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Robert W. Bonynge

From Wikipedia, the free encyclopedia

Robert W. Bonynge
Robert W. Bonynge (Colorado Congressman).jpg
Robert W. Bonynge, Colorado Congressman.
Member of the U.S. House of Representatives
from Colorado's 1st district
In office
February 16, 1904 – March 3, 1909
Preceded byJohn Shafroth
Succeeded byAtterson W. Rucker

Robert William Bonynge (September 8, 1863 – September 22, 1939) was a lawyer in Denver and New York City. He was a U.S. Representative from Colorado, member of the National Monetary Commission, and the Tripartite Claims Commission. He was chief counsel of the New York State Industrial Commission.

Early life and education

The son of Robert and Susan (Burchell) Bonynge,[1][2] he was born in New York City and attended public schools.[3] He graduated from the College of the City of New York with a Bachelor's Degree in 1882 and later graduated with a Master's Degree.[1] He graduated from Columbia Law School, New York City and was admitted to the bar in 1885.[3] He was a member of the Delta Kappa Epsilon fraternity.[2]


He began to practice law in New York City.[3] He moved to Denver, Colorado, in 1888 and passed the bar in Colorado and continued the practice of law,[3][3] with his law firm, Bonynge & Hatheway,[4] and Bonynge & Warner.[1] His office was in the Equitable Building.[1]

A Republican,[2] he served as member of the Colorado House of Representatives in 1893 and 1894.[3] From 1894 to 1896, he served on the Colorado Board of Pardons.[5] He was an unsuccessful candidate for election in 1900 to the Fifty-seventh Congress.[3] In 1902, confidence men Sam and Lou Blonger engaged in election fraud for Bonynge.[6]

Bonynge successfully contested the election to the 58th Congress of John F. Shafroth, and served the remainder of the term.[3] He was reelected as a Republican to the Fifty-ninth and 60th Congresses, and served from February 16, 1904 until March 3, 1909.[3] He was an unsuccessful candidate for reelection in 1908 to the 61st Congress.[3]

He served as member of the National Monetary Commission from 1908 to 1912.[3] He spoke about monetary reform around the country in 1912.[2] He resumed the practice of law in Denver, Colorado.[3] He moved to New York City in November 1912[3] and continued the practice of law with his brother Paul; Their law firm was Bonynge & Bonynge.[2] He was chief counsel of the New York State Industrial Commission from 1916 to 1918.[3]

He was appointed United States agent to the Mixed Claims Commission (United States and Germany) in 1923 and before the Tripartite Claims Commission (United States, Austria, and Hungary) in 1927.[3] He settled claims against Germany to compensate for losses of 114 American people who died in the sinking of the Lusitania in May 1915. By 1930, he resolved 24,000 claims totally over $300,000. The New York Times stated that he accomplished "bringing order out of chaos left by the World War".[5]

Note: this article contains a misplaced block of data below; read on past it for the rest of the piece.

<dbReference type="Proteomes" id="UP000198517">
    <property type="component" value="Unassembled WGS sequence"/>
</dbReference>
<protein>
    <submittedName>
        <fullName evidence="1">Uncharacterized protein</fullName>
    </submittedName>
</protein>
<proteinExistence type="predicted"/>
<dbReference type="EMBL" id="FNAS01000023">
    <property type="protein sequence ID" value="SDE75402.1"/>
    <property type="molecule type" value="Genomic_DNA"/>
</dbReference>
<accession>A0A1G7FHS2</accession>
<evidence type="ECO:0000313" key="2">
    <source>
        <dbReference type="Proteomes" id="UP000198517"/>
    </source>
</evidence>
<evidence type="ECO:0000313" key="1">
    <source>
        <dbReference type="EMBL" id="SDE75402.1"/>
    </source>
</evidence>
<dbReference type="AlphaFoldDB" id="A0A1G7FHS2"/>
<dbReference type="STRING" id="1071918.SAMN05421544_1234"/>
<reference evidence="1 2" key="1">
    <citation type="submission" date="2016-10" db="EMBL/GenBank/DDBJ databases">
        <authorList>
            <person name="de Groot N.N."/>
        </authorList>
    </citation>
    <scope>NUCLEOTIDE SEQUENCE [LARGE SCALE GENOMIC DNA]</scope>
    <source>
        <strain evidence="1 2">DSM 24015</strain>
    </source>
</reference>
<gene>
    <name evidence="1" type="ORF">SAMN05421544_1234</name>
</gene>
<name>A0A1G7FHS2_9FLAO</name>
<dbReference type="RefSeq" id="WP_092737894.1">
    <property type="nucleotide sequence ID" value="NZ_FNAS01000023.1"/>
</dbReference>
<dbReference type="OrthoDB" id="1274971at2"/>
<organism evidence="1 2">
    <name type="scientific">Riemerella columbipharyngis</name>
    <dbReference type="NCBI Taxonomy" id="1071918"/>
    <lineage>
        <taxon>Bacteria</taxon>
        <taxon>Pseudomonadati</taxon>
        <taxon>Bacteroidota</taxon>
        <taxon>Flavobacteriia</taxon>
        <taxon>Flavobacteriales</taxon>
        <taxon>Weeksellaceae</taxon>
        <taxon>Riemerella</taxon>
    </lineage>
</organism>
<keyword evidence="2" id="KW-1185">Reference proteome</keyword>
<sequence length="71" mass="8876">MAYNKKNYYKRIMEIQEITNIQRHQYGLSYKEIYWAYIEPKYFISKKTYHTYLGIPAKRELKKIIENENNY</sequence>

Fourteen years after the Black Tom explosion (1916), after years of stating that Germany was at fault for the explosion, he made his case against Germany for that explosion and an explosion in Kingsland, New Jersey. He asked for a total of $40 million in damages. Germany won the case. He appealed the case and in 1937, Germany was found guilty.[5] He was awarded the Townsend Harris Medal by City College in 1939.[5]

Personal life

On January 20, 1886, he married Mary Alida Riblet in New York City.[4] Her father was Col. William H. Riblet.[7] The couple had one child, a son, who died soon after his birth in Denver, Colorado.[5] Mary traveled overseas with her husband as part of his duties. They had an apartment in New York overlooking Central Park.[5]

He was a member of the Woodsmen of the World, Masonic Temple, Knights Templar, Royal El Jebel Shrine, and Elks.[1] In New York, he was a member of several organizations. The couple lived at Hotel Bretton Hall.[2] He was an Episcopalian.[2]

His wife died on August 8, 1937.[7] He established a memorial in her name with the New York Community Trust.[5] He died in New York City, September 22, 1939, and was interred at Woodlawn Cemetery.[3]


  1. ^ a b c d e Men and Women of America: A Biographical Dictionary of Contemporaries. L.R. Hamersly. 1909. pp. 189.CS1 maint: date and year (link)
  2. ^ a b c d e f g Leonard, John William; Mohr, William Frederick; Knox, Herman Warren; Holmes, Frank R.; Downs, 0infield Scott (1918). Who's who in New York (city and State). Who's who publications, Incorporated. pp. 104.
  3. ^ a b c d e f g h i j k l m n o p
  4. ^ a b Epsilon, Delta Kappa (1890). Catalogue of the Delta Kappa Epsilon Fraternity. Council Publishing Company. p. 884.
  5. ^ a b c d e f g "Robert William Bonynge *1863–1939), Founder of the M. Alida Bonynge Memorial" (PDF). Retrieved February 1, 2020.
  6. ^ Contested Election Case of Robert W. Bonynge vs. John F. Shafroth from the First Congressional District of Colorado. Washington, D.C.: Government Printing Office. 1903.
  7. ^ a b "Mary Alida Riblet Bonynge estate". The Record. September 21, 1937. p. 4. Retrieved February 1, 2020.
U.S. House of Representatives
Preceded by
John Shafroth
Member of the U.S. House of Representatives
from Colorado's 1st congressional district

February 16, 1904 - March 3, 1909
Succeeded by
Atterson W. Rucker
This page was last edited on 25 February 2020, at 20:07
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